Friday, 25 June 2010

12 June - All island walk

Vlieland is not a large island; the main road stretches for all of 7 miles (11 km) from the northeastern cape to the Army Camp in the south. Beyond that, a large sand plain (Vliehors) stretches for another 4 miles in the direction of the neighbouring island of Texel. This Saturday, we set off for a walk the length of the island, starting from the Ankerplaats bungalow southwest towards the second highest dune in the island, the Kooispleklid, at 100 feet in height. It is an easy walk through undulating, grass-covered dunes, with many bushes. Beyond the Kooispleklid, the path leads to the Lange Paal campsite. Lange Paal is Dutch for Long Pole. The National Water Management Agency had a reference pole there at one time, and due to rot had to add another pole on top of it. It is also the start of a 3½ mile round walk, signed with coloured markerposts.

Lange Paal sits next to a small forestry plantation; there are several of these plantations in Vlieland. The largest encircles the village of Oost Vlieland; there are four others, Lange Paal, Nieuwe Kooi, Oude Kooi and Bomenland. Apart from Oude Kooi, today's walk will show us all of them. The round walk veers into the dunes, then dives into the plantation of Nieuwe Kooi, which surrounds the pond in which ducks would have been trapped in years gone by. Nowadays, it is one of those tranquil spots you find in abundance in this island. We had lunch by its shores, plagued by nothing worse than a female duck begging for crumbs. The walk continued on the eastern (Wadden Sea) shores of the island to the last forest, Bomenland. This means Land of Trees in Dutch, and is the oldest plantation, dating back to 1906. It is noticeable for a small monument to a crashed WW2 bomber and a lovely viewpoint. On entering the forest along the main road, you see a small grave marker, where sailors lie buried who died of infectious diseases in years gone by. The poem on the board is well known in our family, but no longer recited aloud following the death of our mother in 2008.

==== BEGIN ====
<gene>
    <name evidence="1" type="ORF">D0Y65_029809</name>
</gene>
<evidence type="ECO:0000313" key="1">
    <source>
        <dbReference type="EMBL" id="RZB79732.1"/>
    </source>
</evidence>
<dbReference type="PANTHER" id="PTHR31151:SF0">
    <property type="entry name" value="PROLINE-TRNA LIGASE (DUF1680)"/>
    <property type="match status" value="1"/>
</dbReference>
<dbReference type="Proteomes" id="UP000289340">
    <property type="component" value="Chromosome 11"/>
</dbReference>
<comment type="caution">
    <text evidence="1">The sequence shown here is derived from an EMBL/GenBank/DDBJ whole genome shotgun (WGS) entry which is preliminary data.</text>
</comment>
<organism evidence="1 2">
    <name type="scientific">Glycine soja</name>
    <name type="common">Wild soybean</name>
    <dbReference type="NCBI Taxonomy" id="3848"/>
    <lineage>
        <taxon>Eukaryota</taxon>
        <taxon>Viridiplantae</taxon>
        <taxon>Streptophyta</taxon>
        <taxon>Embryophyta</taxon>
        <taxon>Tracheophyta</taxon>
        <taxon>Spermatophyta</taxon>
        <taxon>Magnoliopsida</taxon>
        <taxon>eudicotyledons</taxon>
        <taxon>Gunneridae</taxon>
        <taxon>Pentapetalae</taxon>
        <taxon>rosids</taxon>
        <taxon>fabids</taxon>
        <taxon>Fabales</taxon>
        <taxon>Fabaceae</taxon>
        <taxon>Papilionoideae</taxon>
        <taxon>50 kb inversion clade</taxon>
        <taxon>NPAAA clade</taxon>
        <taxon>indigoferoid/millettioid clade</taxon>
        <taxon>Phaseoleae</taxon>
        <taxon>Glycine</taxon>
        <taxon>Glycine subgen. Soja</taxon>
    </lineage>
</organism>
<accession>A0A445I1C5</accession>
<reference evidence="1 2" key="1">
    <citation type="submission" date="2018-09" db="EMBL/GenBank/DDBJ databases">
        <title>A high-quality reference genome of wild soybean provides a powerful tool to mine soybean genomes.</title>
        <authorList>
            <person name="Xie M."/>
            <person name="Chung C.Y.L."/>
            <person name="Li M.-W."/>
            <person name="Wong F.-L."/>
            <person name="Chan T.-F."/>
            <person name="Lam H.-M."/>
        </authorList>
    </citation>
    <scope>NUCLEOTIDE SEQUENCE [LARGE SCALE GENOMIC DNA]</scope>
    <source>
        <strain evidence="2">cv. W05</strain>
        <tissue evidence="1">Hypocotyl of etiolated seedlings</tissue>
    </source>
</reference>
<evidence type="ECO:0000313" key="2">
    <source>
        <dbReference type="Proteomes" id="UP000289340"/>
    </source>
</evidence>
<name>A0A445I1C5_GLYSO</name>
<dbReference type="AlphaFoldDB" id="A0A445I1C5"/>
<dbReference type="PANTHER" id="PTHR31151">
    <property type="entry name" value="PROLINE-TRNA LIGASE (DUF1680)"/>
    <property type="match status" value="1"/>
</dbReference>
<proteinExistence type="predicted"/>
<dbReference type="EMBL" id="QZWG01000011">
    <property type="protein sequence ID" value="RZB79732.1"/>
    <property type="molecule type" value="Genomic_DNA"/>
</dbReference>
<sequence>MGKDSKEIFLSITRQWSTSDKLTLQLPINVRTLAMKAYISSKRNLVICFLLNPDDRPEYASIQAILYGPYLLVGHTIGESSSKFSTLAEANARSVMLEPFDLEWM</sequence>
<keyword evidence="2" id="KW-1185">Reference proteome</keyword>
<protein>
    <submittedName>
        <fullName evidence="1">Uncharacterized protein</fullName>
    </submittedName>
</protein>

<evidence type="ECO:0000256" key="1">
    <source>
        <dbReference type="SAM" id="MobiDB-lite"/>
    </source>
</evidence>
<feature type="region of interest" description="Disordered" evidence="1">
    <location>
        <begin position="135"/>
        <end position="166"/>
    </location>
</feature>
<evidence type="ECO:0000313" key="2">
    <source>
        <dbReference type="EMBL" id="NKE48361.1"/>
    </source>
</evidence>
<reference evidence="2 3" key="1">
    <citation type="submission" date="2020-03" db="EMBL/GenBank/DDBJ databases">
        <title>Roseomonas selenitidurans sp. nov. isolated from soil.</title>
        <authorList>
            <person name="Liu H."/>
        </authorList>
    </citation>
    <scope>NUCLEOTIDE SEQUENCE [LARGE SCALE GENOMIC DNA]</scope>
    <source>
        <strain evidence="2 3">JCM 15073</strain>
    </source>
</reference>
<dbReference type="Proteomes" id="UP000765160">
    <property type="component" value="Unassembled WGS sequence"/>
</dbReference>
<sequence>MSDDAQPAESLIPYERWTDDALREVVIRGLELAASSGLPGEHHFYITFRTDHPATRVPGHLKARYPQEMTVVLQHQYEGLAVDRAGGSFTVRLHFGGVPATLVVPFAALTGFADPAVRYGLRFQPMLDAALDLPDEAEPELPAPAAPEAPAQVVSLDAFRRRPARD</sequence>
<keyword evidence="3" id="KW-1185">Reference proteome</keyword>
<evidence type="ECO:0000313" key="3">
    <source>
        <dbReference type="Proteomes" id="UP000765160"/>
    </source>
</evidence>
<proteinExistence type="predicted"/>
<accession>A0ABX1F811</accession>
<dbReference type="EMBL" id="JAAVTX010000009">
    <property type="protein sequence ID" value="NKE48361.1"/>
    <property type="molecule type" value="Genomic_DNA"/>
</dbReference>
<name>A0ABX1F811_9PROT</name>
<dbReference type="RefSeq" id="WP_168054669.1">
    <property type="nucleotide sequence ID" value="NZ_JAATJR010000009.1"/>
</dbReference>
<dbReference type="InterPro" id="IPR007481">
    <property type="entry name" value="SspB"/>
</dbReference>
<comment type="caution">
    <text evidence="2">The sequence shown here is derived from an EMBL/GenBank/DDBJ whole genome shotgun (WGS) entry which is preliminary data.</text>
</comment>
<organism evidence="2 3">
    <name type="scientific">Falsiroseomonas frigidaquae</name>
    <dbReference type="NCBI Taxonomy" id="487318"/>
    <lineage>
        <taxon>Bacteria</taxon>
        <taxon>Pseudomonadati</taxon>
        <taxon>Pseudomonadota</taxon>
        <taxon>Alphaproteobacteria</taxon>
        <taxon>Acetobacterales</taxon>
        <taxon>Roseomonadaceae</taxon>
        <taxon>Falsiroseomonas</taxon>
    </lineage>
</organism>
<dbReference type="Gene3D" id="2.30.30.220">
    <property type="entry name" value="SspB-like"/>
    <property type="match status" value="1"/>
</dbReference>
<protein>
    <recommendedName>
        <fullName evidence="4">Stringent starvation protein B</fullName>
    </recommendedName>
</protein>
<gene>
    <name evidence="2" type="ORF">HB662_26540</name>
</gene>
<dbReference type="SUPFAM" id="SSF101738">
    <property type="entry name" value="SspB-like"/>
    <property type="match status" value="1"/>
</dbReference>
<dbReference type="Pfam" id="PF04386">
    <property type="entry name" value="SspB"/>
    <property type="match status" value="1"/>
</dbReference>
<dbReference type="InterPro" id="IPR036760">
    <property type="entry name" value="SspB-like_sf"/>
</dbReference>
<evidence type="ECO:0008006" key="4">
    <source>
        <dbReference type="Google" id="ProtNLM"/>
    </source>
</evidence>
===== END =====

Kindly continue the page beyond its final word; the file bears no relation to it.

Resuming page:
Hier rust het stof uit vroeger dagen - Here rests the dust from days gone by
Verborgen in een houten kist - Hidden in a wooden chest
Wilt eerbied voor deez' rustplaats dragen - Give honour to this place of rest
Daar zulks plicht en menslijk is - As such is a duty to humanity

Beyond Bomenland stands the Posthuys restaurant, which used to be a mailstage in the days that the mails for Vlieland came from Amsterdam by relay through Texel. Following the crossing of the Eyerlandse Gat narrows between Vlieland and Texel, the mailrider would make his way over the sandblown waste of the Vliehors to find sanctuary at the Posthuys.

There is these days only one town in Vlieland, Oost Vlieland (East Vlieland). It is a prosperous, very touristy place. Until the 18th century, there was also a West Vlieland. It now lies 4 miles west of the Vliehors, under several fathoms of water. Yellow bricks from its houses still wash up on the strands of Vlieland. It is strangely ominous sign that the coat of arms for the village of West Vlieland is a barren tree.

Our walk was ended by walking back to the cottage along the North Sea strand, a distance of about 5 miles.

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